Beijing this week passed a big milestone, adding the 4 millionth car to the roads. As this graph shows, the rate of additions have skyrocketed. I’ve collected some good press releases, as well as more scholarly data for air quality junkies to delve into.
This “milestone” of the 4 millionth car, in the midst of the Copenhagen conference, has led to a lot of official newspaper reports discussing the increased effects on air quality. China Daily has a nice editorial remarking on how the official air pollution index needs to be updated. Another China Daily column discusses comments by Peking University professors regarding worsening air quality. Yet another China Daily article discusses Beijing’s plans to confront the issue.
One excellent collection of research is from the Boston-based Health Effects Institute. One of their most relevant papers discusses health effects of outdoor air pollution in Asia. Another is a recent analysis of the largest air pollution and health effects study being done worldwide, a million-person cohort study already monitoring people for over 20 years, run by the American Cancer Society.
Other excellent groups in Asia:
- UrbanEmissions – an outstanding group of articles as well as a blog with links to scholarly research, and a collection of working papers from their SIM-air project, including PDFs on Ten FAQ About Particulate Matter and Estimating Health Impacts of Air Pollution
- Livefrombeijing – an excellent blog focusing on the environment
- The Clean Air Initiative – covering all Asian cities
- The Asia Society – reporting on Beijing air
Here’s the daily official API from each of Beijing’s pollution monitors (from Beijing Municipal Environmental Protection Bureau)
Also, the national Ministry of Environmental Protection has a snazzy new datacenter which can pump out user-friendly graphs, forecasts and city comparisons. You can access, in English, an air quality forecast as well as AQI data from the previous day. There’s a good review of this website’s new features from livefrombeijing.com.
More on Indoor Air
Will Chickering, the chief Emergency Medicine doctor at United Family Hospital and also a public health doctor, had a nice post last week on the Yahoo group Beijingcafe which nicely reviews some issues with indoor air:
A couple of years ago, new to Beijing, I wondered what harm might occur to me and my family after 4-5 years’ exposure to atrocious air. I scoured the scientific literature, then wrote an article for Urbane. Unfortunately, neither Urbane nor its website still exists, so I have just uploaded the article to BJ Café (“Air Pollution and Expats”).
Basically, I learned that the worst component of air pollution from the point of health effects is traffic-related, i.e., within 150-200m of four-lane streets/highways (which can be easily identified on a Google Map of Beijing), and that the worst of the worst are fine and ultra-fine particles, which seep indoors with such efficiency that their concentration is almost the same indoors as out. HEPA air purifiers can help, but only in closed rooms where the machines need to be set at a rate to clean a room’s volume TWICE in one hour (to keep ahead of the seepage). Unless the rooms are very small, this rate is very loud.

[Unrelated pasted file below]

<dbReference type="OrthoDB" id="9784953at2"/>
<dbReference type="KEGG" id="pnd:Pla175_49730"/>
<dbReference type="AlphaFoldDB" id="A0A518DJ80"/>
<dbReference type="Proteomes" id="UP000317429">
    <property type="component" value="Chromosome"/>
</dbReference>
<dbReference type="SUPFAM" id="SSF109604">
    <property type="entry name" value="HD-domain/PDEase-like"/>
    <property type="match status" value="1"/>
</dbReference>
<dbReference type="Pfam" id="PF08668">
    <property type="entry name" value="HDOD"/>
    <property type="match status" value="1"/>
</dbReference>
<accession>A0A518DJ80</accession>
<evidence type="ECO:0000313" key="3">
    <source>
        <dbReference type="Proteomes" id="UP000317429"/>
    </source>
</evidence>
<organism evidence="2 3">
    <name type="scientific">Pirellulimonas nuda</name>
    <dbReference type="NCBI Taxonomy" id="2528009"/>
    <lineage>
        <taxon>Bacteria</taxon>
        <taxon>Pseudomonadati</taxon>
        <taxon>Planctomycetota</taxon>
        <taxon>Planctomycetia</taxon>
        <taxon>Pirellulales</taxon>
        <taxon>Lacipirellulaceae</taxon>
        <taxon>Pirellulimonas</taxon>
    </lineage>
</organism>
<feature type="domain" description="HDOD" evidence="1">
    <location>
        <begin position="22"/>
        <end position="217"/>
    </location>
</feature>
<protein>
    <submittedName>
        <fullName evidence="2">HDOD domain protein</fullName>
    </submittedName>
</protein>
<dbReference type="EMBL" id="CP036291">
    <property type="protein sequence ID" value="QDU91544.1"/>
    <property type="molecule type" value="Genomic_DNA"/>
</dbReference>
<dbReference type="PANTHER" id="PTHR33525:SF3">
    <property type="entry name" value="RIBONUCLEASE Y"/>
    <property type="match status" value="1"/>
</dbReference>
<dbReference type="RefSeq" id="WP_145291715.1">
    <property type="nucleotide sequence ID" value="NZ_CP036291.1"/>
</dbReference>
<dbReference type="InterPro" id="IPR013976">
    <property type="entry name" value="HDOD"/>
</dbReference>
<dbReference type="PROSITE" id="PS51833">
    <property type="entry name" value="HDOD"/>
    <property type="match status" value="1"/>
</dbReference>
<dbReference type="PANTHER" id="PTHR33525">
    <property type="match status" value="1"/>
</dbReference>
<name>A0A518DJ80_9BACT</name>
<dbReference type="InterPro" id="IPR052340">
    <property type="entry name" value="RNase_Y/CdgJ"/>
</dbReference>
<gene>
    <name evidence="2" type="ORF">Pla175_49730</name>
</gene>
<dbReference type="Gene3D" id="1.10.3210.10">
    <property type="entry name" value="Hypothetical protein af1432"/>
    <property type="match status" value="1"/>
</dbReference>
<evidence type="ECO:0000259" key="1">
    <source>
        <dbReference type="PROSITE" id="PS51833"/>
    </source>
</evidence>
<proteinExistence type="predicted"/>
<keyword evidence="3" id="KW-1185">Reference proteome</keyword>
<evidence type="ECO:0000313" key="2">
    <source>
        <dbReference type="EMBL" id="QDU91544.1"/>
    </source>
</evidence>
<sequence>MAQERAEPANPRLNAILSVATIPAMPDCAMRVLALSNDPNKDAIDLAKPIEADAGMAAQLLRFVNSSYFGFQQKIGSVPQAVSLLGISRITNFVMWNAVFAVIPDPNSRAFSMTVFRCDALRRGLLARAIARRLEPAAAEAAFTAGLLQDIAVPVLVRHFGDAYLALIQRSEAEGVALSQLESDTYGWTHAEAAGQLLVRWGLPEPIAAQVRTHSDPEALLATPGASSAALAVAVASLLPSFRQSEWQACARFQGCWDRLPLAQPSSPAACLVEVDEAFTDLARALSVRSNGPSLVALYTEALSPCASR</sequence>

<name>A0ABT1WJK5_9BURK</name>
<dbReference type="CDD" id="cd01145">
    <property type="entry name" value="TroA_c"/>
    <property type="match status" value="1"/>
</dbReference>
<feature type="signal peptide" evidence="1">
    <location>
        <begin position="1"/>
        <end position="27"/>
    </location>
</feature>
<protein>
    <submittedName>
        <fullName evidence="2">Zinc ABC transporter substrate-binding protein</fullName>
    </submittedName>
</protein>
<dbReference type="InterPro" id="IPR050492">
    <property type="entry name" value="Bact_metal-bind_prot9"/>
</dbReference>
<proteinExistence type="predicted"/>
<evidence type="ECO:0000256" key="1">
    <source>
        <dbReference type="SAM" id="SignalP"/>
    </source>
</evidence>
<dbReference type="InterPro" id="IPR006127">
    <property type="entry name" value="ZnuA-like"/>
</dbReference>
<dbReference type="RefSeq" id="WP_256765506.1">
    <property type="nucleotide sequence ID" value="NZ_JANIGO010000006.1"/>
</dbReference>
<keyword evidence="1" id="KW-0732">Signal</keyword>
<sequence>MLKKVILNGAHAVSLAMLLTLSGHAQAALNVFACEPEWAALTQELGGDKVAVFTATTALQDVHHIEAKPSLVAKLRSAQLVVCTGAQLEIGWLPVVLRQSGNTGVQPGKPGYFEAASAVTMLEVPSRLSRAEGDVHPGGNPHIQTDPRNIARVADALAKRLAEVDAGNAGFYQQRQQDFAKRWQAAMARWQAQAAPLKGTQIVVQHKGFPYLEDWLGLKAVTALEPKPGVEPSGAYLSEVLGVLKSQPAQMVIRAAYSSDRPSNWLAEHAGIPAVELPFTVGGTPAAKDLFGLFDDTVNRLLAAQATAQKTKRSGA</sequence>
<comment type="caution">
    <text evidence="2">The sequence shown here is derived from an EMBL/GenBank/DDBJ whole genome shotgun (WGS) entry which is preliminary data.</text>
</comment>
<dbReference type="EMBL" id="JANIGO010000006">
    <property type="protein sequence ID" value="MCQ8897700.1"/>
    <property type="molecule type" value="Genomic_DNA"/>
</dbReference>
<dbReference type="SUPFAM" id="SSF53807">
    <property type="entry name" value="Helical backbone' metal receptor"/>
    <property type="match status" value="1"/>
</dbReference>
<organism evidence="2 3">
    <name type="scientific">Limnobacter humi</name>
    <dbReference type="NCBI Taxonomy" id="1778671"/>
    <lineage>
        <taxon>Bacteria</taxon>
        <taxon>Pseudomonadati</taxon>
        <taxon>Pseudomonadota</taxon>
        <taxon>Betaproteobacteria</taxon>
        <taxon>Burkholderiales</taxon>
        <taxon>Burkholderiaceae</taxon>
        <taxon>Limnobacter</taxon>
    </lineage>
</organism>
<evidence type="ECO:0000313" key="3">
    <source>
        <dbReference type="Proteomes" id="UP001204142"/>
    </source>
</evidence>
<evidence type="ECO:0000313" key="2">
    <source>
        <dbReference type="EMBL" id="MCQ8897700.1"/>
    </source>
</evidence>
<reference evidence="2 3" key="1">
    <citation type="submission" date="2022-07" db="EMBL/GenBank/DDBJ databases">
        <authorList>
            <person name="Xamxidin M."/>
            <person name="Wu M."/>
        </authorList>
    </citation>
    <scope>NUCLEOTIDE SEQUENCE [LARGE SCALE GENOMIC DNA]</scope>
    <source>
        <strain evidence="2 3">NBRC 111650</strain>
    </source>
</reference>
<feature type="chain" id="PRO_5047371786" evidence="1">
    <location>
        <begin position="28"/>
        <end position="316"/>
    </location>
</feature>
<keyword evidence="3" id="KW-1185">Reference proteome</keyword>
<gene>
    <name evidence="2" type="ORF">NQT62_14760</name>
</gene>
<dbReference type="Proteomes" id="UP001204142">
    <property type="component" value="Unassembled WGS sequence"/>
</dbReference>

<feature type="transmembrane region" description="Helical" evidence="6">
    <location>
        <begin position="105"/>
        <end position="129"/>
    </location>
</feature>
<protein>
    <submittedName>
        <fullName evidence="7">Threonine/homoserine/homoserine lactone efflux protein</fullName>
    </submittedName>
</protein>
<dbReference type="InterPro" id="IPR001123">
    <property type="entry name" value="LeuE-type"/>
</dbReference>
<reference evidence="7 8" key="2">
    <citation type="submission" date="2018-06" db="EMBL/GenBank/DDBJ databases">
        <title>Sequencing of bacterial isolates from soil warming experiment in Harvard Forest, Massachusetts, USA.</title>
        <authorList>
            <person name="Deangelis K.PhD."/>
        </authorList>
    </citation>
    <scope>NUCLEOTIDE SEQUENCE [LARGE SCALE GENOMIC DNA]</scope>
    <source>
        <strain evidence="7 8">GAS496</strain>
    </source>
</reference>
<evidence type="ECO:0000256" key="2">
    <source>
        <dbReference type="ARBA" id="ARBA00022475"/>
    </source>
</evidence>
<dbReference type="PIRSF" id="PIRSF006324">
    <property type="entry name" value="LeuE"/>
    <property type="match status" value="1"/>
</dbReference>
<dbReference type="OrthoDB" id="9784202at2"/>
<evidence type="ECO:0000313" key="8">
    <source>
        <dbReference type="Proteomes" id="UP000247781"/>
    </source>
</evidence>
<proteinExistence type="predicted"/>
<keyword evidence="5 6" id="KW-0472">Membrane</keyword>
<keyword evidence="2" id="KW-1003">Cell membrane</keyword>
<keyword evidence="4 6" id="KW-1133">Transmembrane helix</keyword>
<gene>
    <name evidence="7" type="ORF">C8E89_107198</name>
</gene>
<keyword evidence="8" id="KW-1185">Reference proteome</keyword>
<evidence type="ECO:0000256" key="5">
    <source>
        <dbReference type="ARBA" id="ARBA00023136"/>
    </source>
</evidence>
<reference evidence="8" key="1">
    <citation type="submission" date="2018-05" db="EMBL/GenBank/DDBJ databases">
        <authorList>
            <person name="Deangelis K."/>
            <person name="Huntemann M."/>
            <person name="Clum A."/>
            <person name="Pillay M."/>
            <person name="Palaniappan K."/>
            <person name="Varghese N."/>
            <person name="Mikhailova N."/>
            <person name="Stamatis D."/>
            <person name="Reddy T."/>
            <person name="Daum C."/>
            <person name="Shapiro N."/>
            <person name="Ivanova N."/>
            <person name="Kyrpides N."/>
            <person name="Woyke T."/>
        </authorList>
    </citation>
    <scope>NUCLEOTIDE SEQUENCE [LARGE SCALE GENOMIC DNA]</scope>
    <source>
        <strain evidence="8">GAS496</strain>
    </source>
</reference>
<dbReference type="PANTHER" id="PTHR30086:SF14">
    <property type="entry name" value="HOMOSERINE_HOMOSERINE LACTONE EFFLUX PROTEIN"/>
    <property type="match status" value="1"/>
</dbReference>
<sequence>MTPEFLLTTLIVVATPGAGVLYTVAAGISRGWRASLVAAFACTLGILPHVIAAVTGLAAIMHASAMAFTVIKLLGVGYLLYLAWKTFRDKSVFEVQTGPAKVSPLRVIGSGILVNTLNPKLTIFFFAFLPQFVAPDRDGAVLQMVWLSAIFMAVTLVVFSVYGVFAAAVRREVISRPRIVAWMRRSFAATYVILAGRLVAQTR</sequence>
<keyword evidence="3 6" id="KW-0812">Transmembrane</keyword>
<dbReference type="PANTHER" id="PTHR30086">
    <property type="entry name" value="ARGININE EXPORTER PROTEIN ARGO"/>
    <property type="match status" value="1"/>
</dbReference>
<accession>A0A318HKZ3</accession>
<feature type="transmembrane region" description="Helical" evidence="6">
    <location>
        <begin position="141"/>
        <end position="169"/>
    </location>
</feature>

Following these probable facts to their logical conclusion, the best thing you can do for your children is send them to schools as far as possible from big roads (including the schools’ playing fields). Failing that, the next best thing is to reduce your children’s school-related dose of ultra-fine particles by making sure that their diesel school buses are retrofitted to reduce ultra-fine emissions (check out the US EPA site at www.epa.gov/cleanschoolbus/retrofit.htm), as well as by banning idling vehicles outside schools. And air-purifiers? Every little bit helps. But don’t let your school (or health-club or office) think that they can get by with a few token machines. Find out about the school’s Heating-Ventilation-AirConditioning (HVAC) system: are the filters at least MERV 13 rated? Make sure the school improves the seals on doors and windows. Note that, unless your school does these things, being indoors is not much different than being outdoors, and restricting outdoor play helps, but only because kids breathe faster and deeper when they are outside running around!
It is counter-intuitive, but even on crepuscular days with an AQI of 500, not much benefit is gained from being indoors unless significant effort has been made to stay ahead of the seepage indoors of nearby vehicle emissions.
The same thing applies to health clubs and offices. Ask that windows stay closed/sealed, even in summer. Air conditioning helps, by the way. Not a lot, but it helps. In recalcitrant health-clubs, you can agitate for the creation of one closed exercise room into which they can move their 2-3 air-purifiers currently dispersed on prominent-if-useless display. (Figure out any room’s cubic volume in meters (paces). Just eyeball the vertical. The purifier’s dial needs to be set at twice that volume in cubic meters per hour.)
Follow me on: